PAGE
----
Things are changing. From ABC:
“Fortunately for Christa Hills, her dyslexia diagnosis came when she was in primary school. She was able to access appropriate help from a young age. Now studying for her Year 12 exams, she regards dyslexia as a gift.
‘It’s really great. It takes you longer to sort through information … but you make connections that other people don’t.’
The connections that Christa refers to are part of what’s referred to as the ‘dyslexic advantage’. In their book The Dyslexic Advantage: Unlocking the Hidden Potential of the Dyslexic Brain, Dr Brock Eade and Dr Fernette Eade explain how people with dyslexia conceive space more intuitively.
They also outline how dyslexic people see connections between unrelated objects, and are able to make creative leaps that others can’t.
‘I believe that if I wasn’t dyslexic, life would be boring,’ says Hills.
James Anderson was eventually diagnosed with dyslexia just last year, in his late forties. One of his son’s primary school teachers picked it up in a conversation at school council.
Even though he had already learned to manage the condition and has pursued a creative career, he says it was good to finally make sense of the challenges he has faced.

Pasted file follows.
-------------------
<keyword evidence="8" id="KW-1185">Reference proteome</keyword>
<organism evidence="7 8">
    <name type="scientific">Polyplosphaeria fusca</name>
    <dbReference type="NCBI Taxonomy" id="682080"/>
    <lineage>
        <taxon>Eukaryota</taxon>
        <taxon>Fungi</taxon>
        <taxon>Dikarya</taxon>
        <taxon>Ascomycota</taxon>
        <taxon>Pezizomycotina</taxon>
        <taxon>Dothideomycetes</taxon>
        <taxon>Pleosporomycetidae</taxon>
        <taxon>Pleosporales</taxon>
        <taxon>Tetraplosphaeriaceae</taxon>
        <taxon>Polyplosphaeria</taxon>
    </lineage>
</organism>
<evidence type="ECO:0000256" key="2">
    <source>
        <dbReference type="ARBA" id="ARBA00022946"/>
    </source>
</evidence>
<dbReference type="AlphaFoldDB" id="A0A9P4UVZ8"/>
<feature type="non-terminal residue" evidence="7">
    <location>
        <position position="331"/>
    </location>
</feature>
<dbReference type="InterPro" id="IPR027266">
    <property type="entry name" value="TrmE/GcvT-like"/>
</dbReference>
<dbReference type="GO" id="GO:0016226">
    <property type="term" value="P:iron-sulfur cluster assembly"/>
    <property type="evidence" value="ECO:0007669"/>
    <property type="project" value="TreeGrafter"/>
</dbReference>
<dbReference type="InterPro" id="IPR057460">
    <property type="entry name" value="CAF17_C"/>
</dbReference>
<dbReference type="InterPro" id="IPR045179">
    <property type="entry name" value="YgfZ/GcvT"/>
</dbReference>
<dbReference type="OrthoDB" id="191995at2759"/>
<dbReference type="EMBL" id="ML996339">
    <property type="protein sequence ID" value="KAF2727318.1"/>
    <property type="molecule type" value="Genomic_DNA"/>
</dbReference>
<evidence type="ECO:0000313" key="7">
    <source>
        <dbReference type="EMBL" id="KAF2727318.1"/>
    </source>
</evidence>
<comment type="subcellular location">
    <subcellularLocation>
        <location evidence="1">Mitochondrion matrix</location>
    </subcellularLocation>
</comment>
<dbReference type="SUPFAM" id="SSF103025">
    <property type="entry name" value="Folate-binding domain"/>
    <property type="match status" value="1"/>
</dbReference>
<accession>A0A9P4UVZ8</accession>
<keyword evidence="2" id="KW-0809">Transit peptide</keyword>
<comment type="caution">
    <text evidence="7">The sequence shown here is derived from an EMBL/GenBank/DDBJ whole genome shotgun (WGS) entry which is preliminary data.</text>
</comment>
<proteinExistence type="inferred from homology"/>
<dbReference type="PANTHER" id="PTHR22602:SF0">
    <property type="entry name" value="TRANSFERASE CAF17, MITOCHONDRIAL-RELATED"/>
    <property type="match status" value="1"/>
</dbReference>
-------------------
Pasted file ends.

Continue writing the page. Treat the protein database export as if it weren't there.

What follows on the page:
‘That day she gave me some techniques to help cope with it. That’s been a great confidence booster as well.”
A lot remains to be done. There’s still a lot of ignorance and prejudice that face our young people, but truth will prevail.In the meantime, there’s a lot that we can do to make this world more dyslexia-aware and dyslexia-friendly. This past week, we had a chance to enjoy the creative written worlds from the winners of the Karina Eide Young Writers Awards. If you missed out this year, encourage your students to apply next year and share this excellent issue with someone you know.
In the coming week, we’ll be announcing the 16 winners of Dyslexic Advantage College Scholarships (very exciting!) and a member of our community, University of Kansas Business Professor Niki den Nieuwenboer will be asking for volunteers to help with her research Dyslexia in the Workplace. We hope you’ll help. We also would like to develop some guidelines on best business practices and know we’ll benefit from your input. We can do this.